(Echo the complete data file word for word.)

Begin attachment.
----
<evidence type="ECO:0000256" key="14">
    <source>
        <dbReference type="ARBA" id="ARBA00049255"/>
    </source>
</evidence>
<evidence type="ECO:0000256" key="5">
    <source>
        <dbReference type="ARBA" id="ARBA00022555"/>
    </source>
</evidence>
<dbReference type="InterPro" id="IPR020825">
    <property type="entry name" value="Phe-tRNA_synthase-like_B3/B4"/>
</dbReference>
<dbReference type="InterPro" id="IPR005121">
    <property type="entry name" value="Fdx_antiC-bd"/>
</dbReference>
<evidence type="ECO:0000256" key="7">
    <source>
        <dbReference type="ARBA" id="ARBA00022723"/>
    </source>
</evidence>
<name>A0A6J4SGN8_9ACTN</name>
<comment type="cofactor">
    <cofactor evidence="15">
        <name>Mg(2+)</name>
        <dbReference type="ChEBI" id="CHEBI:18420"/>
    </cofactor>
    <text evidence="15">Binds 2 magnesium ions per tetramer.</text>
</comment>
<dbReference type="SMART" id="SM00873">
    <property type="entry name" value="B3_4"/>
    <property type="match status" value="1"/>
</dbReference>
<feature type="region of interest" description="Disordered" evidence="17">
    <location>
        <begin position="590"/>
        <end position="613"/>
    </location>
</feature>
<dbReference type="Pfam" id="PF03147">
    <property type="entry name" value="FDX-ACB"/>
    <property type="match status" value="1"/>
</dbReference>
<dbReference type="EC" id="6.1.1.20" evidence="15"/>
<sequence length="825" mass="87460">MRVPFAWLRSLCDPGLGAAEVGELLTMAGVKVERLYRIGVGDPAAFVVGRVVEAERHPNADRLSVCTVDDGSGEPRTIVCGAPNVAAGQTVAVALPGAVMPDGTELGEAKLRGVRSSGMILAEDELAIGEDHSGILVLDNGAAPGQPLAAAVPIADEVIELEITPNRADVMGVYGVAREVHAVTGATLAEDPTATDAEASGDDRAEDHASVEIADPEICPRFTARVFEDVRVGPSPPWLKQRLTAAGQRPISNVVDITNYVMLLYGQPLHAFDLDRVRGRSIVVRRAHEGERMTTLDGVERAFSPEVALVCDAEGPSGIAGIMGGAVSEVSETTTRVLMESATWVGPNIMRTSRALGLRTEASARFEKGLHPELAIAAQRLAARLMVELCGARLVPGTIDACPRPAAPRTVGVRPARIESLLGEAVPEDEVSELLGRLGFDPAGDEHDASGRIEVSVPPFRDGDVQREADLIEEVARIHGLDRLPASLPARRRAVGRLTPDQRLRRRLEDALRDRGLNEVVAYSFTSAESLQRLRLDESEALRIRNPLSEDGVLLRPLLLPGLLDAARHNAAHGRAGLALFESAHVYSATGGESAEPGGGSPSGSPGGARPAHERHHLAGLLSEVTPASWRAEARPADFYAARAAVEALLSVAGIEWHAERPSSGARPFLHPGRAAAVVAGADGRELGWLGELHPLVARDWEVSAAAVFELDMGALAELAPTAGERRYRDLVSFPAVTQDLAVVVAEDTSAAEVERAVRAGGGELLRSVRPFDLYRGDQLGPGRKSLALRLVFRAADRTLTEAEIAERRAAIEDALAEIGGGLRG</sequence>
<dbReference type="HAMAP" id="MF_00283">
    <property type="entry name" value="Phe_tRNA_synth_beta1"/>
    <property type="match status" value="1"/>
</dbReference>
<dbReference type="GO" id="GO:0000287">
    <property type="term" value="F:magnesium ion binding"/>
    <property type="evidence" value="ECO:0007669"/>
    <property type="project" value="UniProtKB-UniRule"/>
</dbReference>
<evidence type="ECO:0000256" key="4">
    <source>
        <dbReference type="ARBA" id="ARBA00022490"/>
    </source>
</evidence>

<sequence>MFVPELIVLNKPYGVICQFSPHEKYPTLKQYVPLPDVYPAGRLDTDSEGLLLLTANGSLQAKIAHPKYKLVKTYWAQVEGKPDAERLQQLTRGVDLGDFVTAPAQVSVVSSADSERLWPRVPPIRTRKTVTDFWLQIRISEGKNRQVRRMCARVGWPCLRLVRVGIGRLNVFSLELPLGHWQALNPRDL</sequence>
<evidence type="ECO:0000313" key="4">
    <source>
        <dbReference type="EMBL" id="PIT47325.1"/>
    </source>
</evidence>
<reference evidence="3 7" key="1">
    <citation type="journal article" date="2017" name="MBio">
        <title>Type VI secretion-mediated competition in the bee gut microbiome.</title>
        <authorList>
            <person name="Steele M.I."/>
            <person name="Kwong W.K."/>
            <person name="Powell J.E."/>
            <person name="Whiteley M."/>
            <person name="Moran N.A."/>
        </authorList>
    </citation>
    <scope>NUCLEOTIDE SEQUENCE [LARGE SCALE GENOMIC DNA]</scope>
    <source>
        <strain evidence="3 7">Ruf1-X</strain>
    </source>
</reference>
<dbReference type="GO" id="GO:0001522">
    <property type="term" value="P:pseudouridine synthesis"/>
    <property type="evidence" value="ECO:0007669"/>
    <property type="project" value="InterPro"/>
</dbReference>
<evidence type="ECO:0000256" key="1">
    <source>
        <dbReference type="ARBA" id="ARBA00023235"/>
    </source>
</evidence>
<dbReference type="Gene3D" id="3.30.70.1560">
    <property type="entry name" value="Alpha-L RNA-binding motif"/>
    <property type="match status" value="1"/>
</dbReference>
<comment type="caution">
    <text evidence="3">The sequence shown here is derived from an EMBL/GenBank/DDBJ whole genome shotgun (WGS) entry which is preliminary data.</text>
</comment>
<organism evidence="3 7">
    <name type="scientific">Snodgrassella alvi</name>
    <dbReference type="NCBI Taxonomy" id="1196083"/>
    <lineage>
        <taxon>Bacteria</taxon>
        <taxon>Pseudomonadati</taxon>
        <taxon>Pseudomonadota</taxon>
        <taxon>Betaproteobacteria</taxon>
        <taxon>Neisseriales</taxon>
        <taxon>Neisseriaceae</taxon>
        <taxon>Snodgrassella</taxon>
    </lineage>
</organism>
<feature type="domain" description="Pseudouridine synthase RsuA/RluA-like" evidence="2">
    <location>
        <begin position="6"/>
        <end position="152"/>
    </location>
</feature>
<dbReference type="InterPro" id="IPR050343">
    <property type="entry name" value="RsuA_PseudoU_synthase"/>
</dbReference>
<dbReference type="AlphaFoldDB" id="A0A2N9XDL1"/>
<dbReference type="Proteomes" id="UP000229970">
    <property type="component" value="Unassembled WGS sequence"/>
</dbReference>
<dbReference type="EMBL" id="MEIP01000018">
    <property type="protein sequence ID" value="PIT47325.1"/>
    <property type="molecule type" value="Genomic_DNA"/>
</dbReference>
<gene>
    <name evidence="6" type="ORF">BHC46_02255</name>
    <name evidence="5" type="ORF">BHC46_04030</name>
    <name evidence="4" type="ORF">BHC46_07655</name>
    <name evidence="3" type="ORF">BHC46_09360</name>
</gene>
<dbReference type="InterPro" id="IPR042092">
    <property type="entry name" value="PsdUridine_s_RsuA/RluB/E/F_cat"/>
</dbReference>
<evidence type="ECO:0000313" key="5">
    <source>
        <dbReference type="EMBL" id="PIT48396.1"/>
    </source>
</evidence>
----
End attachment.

<evidence type="ECO:0000256" key="14">
    <source>
        <dbReference type="ARBA" id="ARBA00049255"/>
    </source>
</evidence>
<evidence type="ECO:0000256" key="5">
    <source>
        <dbReference type="ARBA" id="ARBA00022555"/>
    </source>
</evidence>
<dbReference type="InterPro" id="IPR020825">
    <property type="entry name" value="Phe-tRNA_synthase-like_B3/B4"/>
</dbReference>
<dbReference type="InterPro" id="IPR005121">
    <property type="entry name" value="Fdx_antiC-bd"/>
</dbReference>
<evidence type="ECO:0000256" key="7">
    <source>
        <dbReference type="ARBA" id="ARBA00022723"/>
    </source>
</evidence>
<name>A0A6J4SGN8_9ACTN</name>
<comment type="cofactor">
    <cofactor evidence="15">
        <name>Mg(2+)</name>
        <dbReference type="ChEBI" id="CHEBI:18420"/>
    </cofactor>
    <text evidence="15">Binds 2 magnesium ions per tetramer.</text>
</comment>
<dbReference type="SMART" id="SM00873">
    <property type="entry name" value="B3_4"/>
    <property type="match status" value="1"/>
</dbReference>
<feature type="region of interest" description="Disordered" evidence="17">
    <location>
        <begin position="590"/>
        <end position="613"/>
    </location>
</feature>
<dbReference type="Pfam" id="PF03147">
    <property type="entry name" value="FDX-ACB"/>
    <property type="match status" value="1"/>
</dbReference>
<dbReference type="EC" id="6.1.1.20" evidence="15"/>
<sequence length="825" mass="87460">MRVPFAWLRSLCDPGLGAAEVGELLTMAGVKVERLYRIGVGDPAAFVVGRVVEAERHPNADRLSVCTVDDGSGEPRTIVCGAPNVAAGQTVAVALPGAVMPDGTELGEAKLRGVRSSGMILAEDELAIGEDHSGILVLDNGAAPGQPLAAAVPIADEVIELEITPNRADVMGVYGVAREVHAVTGATLAEDPTATDAEASGDDRAEDHASVEIADPEICPRFTARVFEDVRVGPSPPWLKQRLTAAGQRPISNVVDITNYVMLLYGQPLHAFDLDRVRGRSIVVRRAHEGERMTTLDGVERAFSPEVALVCDAEGPSGIAGIMGGAVSEVSETTTRVLMESATWVGPNIMRTSRALGLRTEASARFEKGLHPELAIAAQRLAARLMVELCGARLVPGTIDACPRPAAPRTVGVRPARIESLLGEAVPEDEVSELLGRLGFDPAGDEHDASGRIEVSVPPFRDGDVQREADLIEEVARIHGLDRLPASLPARRRAVGRLTPDQRLRRRLEDALRDRGLNEVVAYSFTSAESLQRLRLDESEALRIRNPLSEDGVLLRPLLLPGLLDAARHNAAHGRAGLALFESAHVYSATGGESAEPGGGSPSGSPGGARPAHERHHLAGLLSEVTPASWRAEARPADFYAARAAVEALLSVAGIEWHAERPSSGARPFLHPGRAAAVVAGADGRELGWLGELHPLVARDWEVSAAAVFELDMGALAELAPTAGERRYRDLVSFPAVTQDLAVVVAEDTSAAEVERAVRAGGGELLRSVRPFDLYRGDQLGPGRKSLALRLVFRAADRTLTEAEIAERRAAIEDALAEIGGGLRG</sequence>
<dbReference type="HAMAP" id="MF_00283">
    <property type="entry name" value="Phe_tRNA_synth_beta1"/>
    <property type="match status" value="1"/>
</dbReference>
<dbReference type="GO" id="GO:0000287">
    <property type="term" value="F:magnesium ion binding"/>
    <property type="evidence" value="ECO:0007669"/>
    <property type="project" value="UniProtKB-UniRule"/>
</dbReference>
<evidence type="ECO:0000256" key="4">
    <source>
        <dbReference type="ARBA" id="ARBA00022490"/>
    </source>
</evidence>

<sequence>MFVPELIVLNKPYGVICQFSPHEKYPTLKQYVPLPDVYPAGRLDTDSEGLLLLTANGSLQAKIAHPKYKLVKTYWAQVEGKPDAERLQQLTRGVDLGDFVTAPAQVSVVSSADSERLWPRVPPIRTRKTVTDFWLQIRISEGKNRQVRRMCARVGWPCLRLVRVGIGRLNVFSLELPLGHWQALNPRDL</sequence>
<evidence type="ECO:0000313" key="4">
    <source>
        <dbReference type="EMBL" id="PIT47325.1"/>
    </source>
</evidence>
<reference evidence="3 7" key="1">
    <citation type="journal article" date="2017" name="MBio">
        <title>Type VI secretion-mediated competition in the bee gut microbiome.</title>
        <authorList>
            <person name="Steele M.I."/>
            <person name="Kwong W.K."/>
            <person name="Powell J.E."/>
            <person name="Whiteley M."/>
            <person name="Moran N.A."/>
        </authorList>
    </citation>
    <scope>NUCLEOTIDE SEQUENCE [LARGE SCALE GENOMIC DNA]</scope>
    <source>
        <strain evidence="3 7">Ruf1-X</strain>
    </source>
</reference>
<dbReference type="GO" id="GO:0001522">
    <property type="term" value="P:pseudouridine synthesis"/>
    <property type="evidence" value="ECO:0007669"/>
    <property type="project" value="InterPro"/>
</dbReference>
<evidence type="ECO:0000256" key="1">
    <source>
        <dbReference type="ARBA" id="ARBA00023235"/>
    </source>
</evidence>
<dbReference type="Gene3D" id="3.30.70.1560">
    <property type="entry name" value="Alpha-L RNA-binding motif"/>
    <property type="match status" value="1"/>
</dbReference>
<comment type="caution">
    <text evidence="3">The sequence shown here is derived from an EMBL/GenBank/DDBJ whole genome shotgun (WGS) entry which is preliminary data.</text>
</comment>
<organism evidence="3 7">
    <name type="scientific">Snodgrassella alvi</name>
    <dbReference type="NCBI Taxonomy" id="1196083"/>
    <lineage>
        <taxon>Bacteria</taxon>
        <taxon>Pseudomonadati</taxon>
        <taxon>Pseudomonadota</taxon>
        <taxon>Betaproteobacteria</taxon>
        <taxon>Neisseriales</taxon>
        <taxon>Neisseriaceae</taxon>
        <taxon>Snodgrassella</taxon>
    </lineage>
</organism>
<feature type="domain" description="Pseudouridine synthase RsuA/RluA-like" evidence="2">
    <location>
        <begin position="6"/>
        <end position="152"/>
    </location>
</feature>
<dbReference type="InterPro" id="IPR050343">
    <property type="entry name" value="RsuA_PseudoU_synthase"/>
</dbReference>
<dbReference type="AlphaFoldDB" id="A0A2N9XDL1"/>
<dbReference type="Proteomes" id="UP000229970">
    <property type="component" value="Unassembled WGS sequence"/>
</dbReference>
<dbReference type="EMBL" id="MEIP01000018">
    <property type="protein sequence ID" value="PIT47325.1"/>
    <property type="molecule type" value="Genomic_DNA"/>
</dbReference>
<gene>
    <name evidence="6" type="ORF">BHC46_02255</name>
    <name evidence="5" type="ORF">BHC46_04030</name>
    <name evidence="4" type="ORF">BHC46_07655</name>
    <name evidence="3" type="ORF">BHC46_09360</name>
</gene>
<dbReference type="InterPro" id="IPR042092">
    <property type="entry name" value="PsdUridine_s_RsuA/RluB/E/F_cat"/>
</dbReference>
<evidence type="ECO:0000313" key="5">
    <source>
        <dbReference type="EMBL" id="PIT48396.1"/>
    </source>
</evidence>